Business users of mobile services create more revenue for the industry than personal users, according to a New York market research firm.
Based on a survey of more than 1,200 wireless subscribers, the average revenue per user (ARPU) for mobile business users is 24 percent higher than personal users, according to a report from ABI Research.
That gap more than triples for mobile data services, with business people generating 80 percent more revenue than their personal peers.
As might be expected, surveyors found that business users talk more on their mobiles — 69 percent more than consumer users — but they also discovered that pin-stripers use multimedia and entertainment applications on their cell phones more, too — 78 percent more than personal users.
Effort Upgrade Needed
Although business users are golden geese for the industry, mobile operators need to upgrade their current efforts to serve the market segment, argued ABI Principal Analyst Dan Shey.
“Operators still need to develop their capabilities to better serve business customers,” he said.
“Such users deliver the highest ARPU for both business applications and entertainment,” he continued. “Combining the two will pay dividends.”
One way business customers — at least smaller business customers — could be better served is by improving pricing schemes, asserted David Chamberlain, a principal analyst with In-Stat, a digital communication market research firm in Scottsdale, Ariz.
“In some ways,” he told the E-Commerce Times, “unless you’re a major enterprise, a lot of the times the pricing is not much better than family plan pricing.”
More High-End Phones
Shey also recommended that operators introduce more high-end phones targeted at business users and that they strive for greater service integration.
However, the ABI report cautioned the industry about introducing new technology for technology’s sake.
“For generally happy customers who use mobile services in ways that provide them the most value, introducing new capabilities that address needs already served sufficiently by other technologies will not immediately create great interest in new products,” the report states.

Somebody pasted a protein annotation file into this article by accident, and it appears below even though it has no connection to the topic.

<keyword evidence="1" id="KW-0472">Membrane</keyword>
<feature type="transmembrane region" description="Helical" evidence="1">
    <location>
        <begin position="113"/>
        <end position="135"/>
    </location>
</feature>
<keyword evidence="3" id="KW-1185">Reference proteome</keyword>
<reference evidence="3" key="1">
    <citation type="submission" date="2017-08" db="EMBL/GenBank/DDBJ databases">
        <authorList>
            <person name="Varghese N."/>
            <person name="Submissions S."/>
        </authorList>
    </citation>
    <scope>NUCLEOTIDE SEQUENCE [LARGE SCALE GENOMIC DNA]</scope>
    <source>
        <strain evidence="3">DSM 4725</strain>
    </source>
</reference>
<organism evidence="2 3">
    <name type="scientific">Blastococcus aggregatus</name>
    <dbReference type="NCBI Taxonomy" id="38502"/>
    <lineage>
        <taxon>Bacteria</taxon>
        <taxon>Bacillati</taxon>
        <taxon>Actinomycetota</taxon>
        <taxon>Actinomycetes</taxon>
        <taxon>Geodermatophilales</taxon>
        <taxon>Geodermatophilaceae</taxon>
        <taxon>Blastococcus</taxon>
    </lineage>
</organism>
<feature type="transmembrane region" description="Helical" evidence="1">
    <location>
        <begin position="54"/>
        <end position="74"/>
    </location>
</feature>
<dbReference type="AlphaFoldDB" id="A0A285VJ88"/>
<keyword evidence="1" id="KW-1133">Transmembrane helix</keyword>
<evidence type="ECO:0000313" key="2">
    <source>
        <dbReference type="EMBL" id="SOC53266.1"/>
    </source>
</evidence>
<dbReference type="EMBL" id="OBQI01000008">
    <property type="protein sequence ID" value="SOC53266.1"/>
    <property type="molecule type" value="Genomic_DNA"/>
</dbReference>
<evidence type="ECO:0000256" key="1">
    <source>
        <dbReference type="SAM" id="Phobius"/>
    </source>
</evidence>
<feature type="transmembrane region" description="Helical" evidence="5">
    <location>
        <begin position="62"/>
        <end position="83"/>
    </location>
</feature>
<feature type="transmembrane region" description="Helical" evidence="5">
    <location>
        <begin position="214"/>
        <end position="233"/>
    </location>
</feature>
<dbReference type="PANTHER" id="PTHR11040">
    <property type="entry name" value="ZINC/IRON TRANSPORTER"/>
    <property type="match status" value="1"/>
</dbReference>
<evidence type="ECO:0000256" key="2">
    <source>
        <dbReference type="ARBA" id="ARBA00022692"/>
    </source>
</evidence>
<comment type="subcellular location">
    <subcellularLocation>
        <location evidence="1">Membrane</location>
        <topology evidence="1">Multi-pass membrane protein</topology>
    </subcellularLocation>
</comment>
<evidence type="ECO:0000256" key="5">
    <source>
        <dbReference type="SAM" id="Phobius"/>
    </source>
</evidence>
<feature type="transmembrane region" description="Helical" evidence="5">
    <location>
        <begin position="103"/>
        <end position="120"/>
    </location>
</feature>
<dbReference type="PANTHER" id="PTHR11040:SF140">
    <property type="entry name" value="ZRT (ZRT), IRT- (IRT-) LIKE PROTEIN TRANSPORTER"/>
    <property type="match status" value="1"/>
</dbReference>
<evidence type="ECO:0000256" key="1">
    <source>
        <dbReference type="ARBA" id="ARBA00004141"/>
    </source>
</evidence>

“[C]ustomers must see the immediate value of new technologies in terms of costs, solving a problem or improving the mobile experience,” it continues.
“The proper positioning of new technologies both internally and externally will improve uptake and reduce negative customer reactions,” it added.
Call for WiFi
Shey also recommended that cell phone makers incorporate wireless networking into more of their products.
“One key to greater success,” he opined, “is to target the implementation of WiFi into devices used by customers with the greatest need for access cost reductions, and the greatest ability to connect to WiFi access points, such as international travelers.”
Jumping on the WiFi train now, will give phone makers a leg up on future demand, the ABI report reasons.
“Carrier acceptance of these devices varies depending on their network assets and how usage scenarios will affect their costs and revenue,” the report explains.
“For instance,” it continued, “carriers with only cellular assets may warm to WiFi phones if it takes load off of their networks, but may sour on these devices if they think WiFi access will lower customer ARPUs.
“Regardless, WiFi is here to stay, and the cost and capacity benefits cannot be ignored by customers or carriers,” it adds. “Pull demand from customers will help push operators to actively request WiFi in their handset lineup.”
Although the ABI survey showed a substantial gap in revenues generated by business users compared to personal users, that gap may shrink as consumers are enticed to increase their mobile spend by devices like Apple’s iPhone.
“It will bridge the gap by allowing consumers and professionals alike to view a device — other than a laptop or a PC — as a computer,” Jason Dowdell, founder and editor of MarketingShift.com, told the E-Commerce Times.
“If you’re an individual or a business person,” he added, “it’s much more convenient to have one device rather two or three devices.”
Chamberlain asserted that the iPhone will “recalibrate for a lot of people what it is they do with their phones and how much they pay for them.
“The sorts of things that businesses are accustomed to now are going to become more common place for consumers because of the iPhone,” he added. “It’s the sort of thing that’s going to push spending both for hardware and monthly service upward for consumers.”